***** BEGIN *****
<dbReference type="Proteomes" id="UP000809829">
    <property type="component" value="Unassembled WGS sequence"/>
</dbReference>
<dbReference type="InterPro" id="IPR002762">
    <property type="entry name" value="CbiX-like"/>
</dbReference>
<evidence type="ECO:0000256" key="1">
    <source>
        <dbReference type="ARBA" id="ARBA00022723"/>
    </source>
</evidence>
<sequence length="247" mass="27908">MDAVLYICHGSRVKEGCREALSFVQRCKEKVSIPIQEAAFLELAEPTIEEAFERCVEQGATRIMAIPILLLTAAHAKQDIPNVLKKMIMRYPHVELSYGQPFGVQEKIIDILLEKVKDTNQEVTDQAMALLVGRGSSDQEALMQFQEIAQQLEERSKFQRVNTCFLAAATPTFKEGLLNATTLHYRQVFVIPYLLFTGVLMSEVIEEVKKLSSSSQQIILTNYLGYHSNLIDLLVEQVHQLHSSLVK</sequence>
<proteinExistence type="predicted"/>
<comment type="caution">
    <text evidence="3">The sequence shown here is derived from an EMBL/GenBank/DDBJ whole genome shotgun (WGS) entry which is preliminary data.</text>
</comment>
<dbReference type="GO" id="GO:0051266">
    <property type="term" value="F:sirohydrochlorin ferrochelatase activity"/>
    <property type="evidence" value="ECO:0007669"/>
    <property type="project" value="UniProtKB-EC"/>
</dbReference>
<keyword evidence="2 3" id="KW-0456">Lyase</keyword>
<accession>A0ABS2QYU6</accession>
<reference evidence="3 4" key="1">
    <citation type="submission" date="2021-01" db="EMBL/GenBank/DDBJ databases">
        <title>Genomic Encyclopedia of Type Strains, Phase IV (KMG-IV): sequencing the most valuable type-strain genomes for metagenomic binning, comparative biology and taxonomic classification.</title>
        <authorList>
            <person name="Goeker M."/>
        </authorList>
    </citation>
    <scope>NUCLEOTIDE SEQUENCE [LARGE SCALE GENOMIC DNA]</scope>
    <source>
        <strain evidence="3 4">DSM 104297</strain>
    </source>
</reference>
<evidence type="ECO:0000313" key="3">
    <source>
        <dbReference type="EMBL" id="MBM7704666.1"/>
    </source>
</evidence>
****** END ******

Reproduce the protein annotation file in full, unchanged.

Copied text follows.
<dbReference type="Proteomes" id="UP000809829">
    <property type="component" value="Unassembled WGS sequence"/>
</dbReference>
<dbReference type="InterPro" id="IPR002762">
    <property type="entry name" value="CbiX-like"/>
</dbReference>
<evidence type="ECO:0000256" key="1">
    <source>
        <dbReference type="ARBA" id="ARBA00022723"/>
    </source>
</evidence>
<sequence length="247" mass="27908">MDAVLYICHGSRVKEGCREALSFVQRCKEKVSIPIQEAAFLELAEPTIEEAFERCVEQGATRIMAIPILLLTAAHAKQDIPNVLKKMIMRYPHVELSYGQPFGVQEKIIDILLEKVKDTNQEVTDQAMALLVGRGSSDQEALMQFQEIAQQLEERSKFQRVNTCFLAAATPTFKEGLLNATTLHYRQVFVIPYLLFTGVLMSEVIEEVKKLSSSSQQIILTNYLGYHSNLIDLLVEQVHQLHSSLVK</sequence>
<proteinExistence type="predicted"/>
<comment type="caution">
    <text evidence="3">The sequence shown here is derived from an EMBL/GenBank/DDBJ whole genome shotgun (WGS) entry which is preliminary data.</text>
</comment>
<dbReference type="GO" id="GO:0051266">
    <property type="term" value="F:sirohydrochlorin ferrochelatase activity"/>
    <property type="evidence" value="ECO:0007669"/>
    <property type="project" value="UniProtKB-EC"/>
</dbReference>
<keyword evidence="2 3" id="KW-0456">Lyase</keyword>
<accession>A0ABS2QYU6</accession>
<reference evidence="3 4" key="1">
    <citation type="submission" date="2021-01" db="EMBL/GenBank/DDBJ databases">
        <title>Genomic Encyclopedia of Type Strains, Phase IV (KMG-IV): sequencing the most valuable type-strain genomes for metagenomic binning, comparative biology and taxonomic classification.</title>
        <authorList>
            <person name="Goeker M."/>
        </authorList>
    </citation>
    <scope>NUCLEOTIDE SEQUENCE [LARGE SCALE GENOMIC DNA]</scope>
    <source>
        <strain evidence="3 4">DSM 104297</strain>
    </source>
</reference>
<evidence type="ECO:0000313" key="3">
    <source>
        <dbReference type="EMBL" id="MBM7704666.1"/>
    </source>
</evidence>